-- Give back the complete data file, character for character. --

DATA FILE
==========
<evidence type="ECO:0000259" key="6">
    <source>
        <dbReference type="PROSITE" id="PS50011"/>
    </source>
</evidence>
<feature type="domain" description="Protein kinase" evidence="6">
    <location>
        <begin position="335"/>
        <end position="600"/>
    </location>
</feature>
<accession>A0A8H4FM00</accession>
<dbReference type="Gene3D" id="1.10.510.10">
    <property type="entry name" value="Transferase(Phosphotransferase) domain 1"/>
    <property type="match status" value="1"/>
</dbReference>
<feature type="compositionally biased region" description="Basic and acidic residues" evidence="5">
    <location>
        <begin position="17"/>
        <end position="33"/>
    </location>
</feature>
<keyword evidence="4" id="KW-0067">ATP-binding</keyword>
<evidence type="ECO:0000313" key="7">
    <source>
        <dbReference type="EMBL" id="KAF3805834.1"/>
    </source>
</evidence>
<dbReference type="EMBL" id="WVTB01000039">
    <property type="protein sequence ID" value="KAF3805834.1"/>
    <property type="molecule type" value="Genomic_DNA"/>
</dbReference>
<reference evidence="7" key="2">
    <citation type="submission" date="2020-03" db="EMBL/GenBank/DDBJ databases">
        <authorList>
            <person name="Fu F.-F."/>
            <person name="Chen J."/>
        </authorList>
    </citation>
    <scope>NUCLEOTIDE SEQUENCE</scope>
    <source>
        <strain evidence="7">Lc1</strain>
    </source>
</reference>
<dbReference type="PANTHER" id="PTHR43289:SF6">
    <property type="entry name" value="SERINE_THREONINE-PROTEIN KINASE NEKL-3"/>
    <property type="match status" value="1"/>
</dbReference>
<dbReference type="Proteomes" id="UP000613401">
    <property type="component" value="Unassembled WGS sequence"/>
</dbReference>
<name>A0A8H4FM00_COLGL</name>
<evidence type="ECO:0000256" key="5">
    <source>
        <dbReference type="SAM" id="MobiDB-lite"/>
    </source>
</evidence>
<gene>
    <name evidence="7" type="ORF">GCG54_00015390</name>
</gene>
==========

<evidence type="ECO:0000259" key="6">
    <source>
        <dbReference type="PROSITE" id="PS50011"/>
    </source>
</evidence>
<feature type="domain" description="Protein kinase" evidence="6">
    <location>
        <begin position="335"/>
        <end position="600"/>
    </location>
</feature>
<accession>A0A8H4FM00</accession>
<dbReference type="Gene3D" id="1.10.510.10">
    <property type="entry name" value="Transferase(Phosphotransferase) domain 1"/>
    <property type="match status" value="1"/>
</dbReference>
<feature type="compositionally biased region" description="Basic and acidic residues" evidence="5">
    <location>
        <begin position="17"/>
        <end position="33"/>
    </location>
</feature>
<keyword evidence="4" id="KW-0067">ATP-binding</keyword>
<evidence type="ECO:0000313" key="7">
    <source>
        <dbReference type="EMBL" id="KAF3805834.1"/>
    </source>
</evidence>
<dbReference type="EMBL" id="WVTB01000039">
    <property type="protein sequence ID" value="KAF3805834.1"/>
    <property type="molecule type" value="Genomic_DNA"/>
</dbReference>
<reference evidence="7" key="2">
    <citation type="submission" date="2020-03" db="EMBL/GenBank/DDBJ databases">
        <authorList>
            <person name="Fu F.-F."/>
            <person name="Chen J."/>
        </authorList>
    </citation>
    <scope>NUCLEOTIDE SEQUENCE</scope>
    <source>
        <strain evidence="7">Lc1</strain>
    </source>
</reference>
<dbReference type="PANTHER" id="PTHR43289:SF6">
    <property type="entry name" value="SERINE_THREONINE-PROTEIN KINASE NEKL-3"/>
    <property type="match status" value="1"/>
</dbReference>
<dbReference type="Proteomes" id="UP000613401">
    <property type="component" value="Unassembled WGS sequence"/>
</dbReference>
<name>A0A8H4FM00_COLGL</name>
<evidence type="ECO:0000256" key="5">
    <source>
        <dbReference type="SAM" id="MobiDB-lite"/>
    </source>
</evidence>
<gene>
    <name evidence="7" type="ORF">GCG54_00015390</name>
</gene>